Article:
Rider said one of the key benefits to the new design will be the increased opportunities that he and his staff will have to work with each other face-to-face. Before the redesign, Rider said he would talk with his staff over the phone and via email more than he would in person due to the physical distance between their offices.

“This new building allowed us to bring together, under one roof, staff who were in four different buildings on our campus,” Rider said.

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Since Crossroad’s campus is over a century old, their buildings were constructed in different generations designed with some contrasting styles. Five of their older buildings sported a red brick exterior that clashed with the white education complex sitting in the middle of campus. Benedict said his firm made the decision early on to raise one building and build the other two to make them look as contextual as possible with the existing structures on campus.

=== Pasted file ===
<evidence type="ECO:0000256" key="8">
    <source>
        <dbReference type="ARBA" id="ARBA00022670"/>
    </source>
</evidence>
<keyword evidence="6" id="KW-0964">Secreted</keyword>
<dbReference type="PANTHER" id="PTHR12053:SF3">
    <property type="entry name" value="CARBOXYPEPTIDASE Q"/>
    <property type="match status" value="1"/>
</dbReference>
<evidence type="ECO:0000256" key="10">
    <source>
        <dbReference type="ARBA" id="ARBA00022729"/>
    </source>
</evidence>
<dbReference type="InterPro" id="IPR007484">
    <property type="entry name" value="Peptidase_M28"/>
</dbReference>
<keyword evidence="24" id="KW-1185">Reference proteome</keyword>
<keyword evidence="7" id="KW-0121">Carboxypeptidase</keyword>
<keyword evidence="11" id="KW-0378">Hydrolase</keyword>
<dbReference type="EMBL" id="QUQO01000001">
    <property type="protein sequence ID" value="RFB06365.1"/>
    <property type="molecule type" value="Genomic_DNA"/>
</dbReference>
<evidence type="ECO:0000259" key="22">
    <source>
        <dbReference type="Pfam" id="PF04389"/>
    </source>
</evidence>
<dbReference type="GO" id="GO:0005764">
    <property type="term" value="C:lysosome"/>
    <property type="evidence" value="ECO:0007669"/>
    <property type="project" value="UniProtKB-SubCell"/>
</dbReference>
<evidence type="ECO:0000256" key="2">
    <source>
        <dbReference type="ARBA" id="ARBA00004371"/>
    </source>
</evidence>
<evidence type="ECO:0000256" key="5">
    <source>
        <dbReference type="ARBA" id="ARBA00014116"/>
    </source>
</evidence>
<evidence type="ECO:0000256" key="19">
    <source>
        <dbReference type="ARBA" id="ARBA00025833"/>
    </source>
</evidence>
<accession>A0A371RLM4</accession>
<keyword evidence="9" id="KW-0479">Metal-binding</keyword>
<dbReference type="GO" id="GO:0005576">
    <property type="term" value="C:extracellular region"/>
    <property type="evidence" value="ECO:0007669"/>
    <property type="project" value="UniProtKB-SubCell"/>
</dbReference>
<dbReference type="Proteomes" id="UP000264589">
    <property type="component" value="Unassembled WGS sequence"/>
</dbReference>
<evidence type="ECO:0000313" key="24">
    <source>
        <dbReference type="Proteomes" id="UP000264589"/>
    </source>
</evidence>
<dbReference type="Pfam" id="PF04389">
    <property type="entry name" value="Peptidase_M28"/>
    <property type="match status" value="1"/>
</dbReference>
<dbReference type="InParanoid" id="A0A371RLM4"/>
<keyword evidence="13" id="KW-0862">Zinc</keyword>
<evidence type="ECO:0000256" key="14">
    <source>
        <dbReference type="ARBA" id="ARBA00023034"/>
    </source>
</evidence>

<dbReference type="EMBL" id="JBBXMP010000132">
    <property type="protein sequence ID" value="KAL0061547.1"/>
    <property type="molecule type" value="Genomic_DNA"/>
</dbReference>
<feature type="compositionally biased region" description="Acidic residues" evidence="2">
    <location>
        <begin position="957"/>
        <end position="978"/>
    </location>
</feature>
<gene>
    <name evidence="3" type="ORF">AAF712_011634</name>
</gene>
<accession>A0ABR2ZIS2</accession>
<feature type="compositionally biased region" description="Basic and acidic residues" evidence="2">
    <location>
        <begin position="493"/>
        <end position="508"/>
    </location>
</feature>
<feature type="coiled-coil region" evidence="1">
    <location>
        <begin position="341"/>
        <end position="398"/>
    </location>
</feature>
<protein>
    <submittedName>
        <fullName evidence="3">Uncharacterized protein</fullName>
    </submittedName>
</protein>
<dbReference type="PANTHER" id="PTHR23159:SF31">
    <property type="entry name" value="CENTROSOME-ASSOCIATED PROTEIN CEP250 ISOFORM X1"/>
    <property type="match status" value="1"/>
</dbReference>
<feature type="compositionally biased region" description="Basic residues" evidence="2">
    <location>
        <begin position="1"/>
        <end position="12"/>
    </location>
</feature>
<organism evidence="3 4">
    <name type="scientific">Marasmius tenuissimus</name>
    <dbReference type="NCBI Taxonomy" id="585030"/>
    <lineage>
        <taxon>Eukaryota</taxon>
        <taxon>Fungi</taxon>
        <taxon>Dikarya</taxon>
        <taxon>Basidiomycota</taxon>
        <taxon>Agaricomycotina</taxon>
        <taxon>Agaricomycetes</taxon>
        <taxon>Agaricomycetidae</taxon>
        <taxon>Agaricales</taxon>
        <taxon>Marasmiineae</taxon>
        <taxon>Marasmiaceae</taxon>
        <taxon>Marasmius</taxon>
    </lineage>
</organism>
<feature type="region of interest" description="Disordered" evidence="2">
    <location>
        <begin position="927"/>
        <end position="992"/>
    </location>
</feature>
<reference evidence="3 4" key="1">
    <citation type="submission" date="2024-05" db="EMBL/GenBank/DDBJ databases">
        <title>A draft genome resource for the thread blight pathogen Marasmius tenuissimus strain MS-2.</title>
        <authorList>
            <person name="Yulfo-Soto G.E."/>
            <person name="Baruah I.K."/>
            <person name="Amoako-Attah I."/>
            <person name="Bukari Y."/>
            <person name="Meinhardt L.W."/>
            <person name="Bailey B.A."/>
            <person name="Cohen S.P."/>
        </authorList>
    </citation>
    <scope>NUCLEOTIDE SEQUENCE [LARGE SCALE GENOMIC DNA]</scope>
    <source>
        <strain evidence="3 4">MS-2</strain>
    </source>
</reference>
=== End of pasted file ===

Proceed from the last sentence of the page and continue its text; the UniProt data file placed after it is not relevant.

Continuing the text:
MKM came up with a design for the new treatment operations building that combines elements of the historic brick aesthetic with the white exterior of the education complex, creating contextual cues and reproductions of facades that add to the overall historic aesthetic instead of signifying differences between buildings.

“I love the fact that someone walking by the campus might not know which buildings are new or old,” Benedict said.

Benedict said the massing of the buildings are now almost identical to their surrounding structures in terms of proportion, scale, and material.

Designing a Safer Environment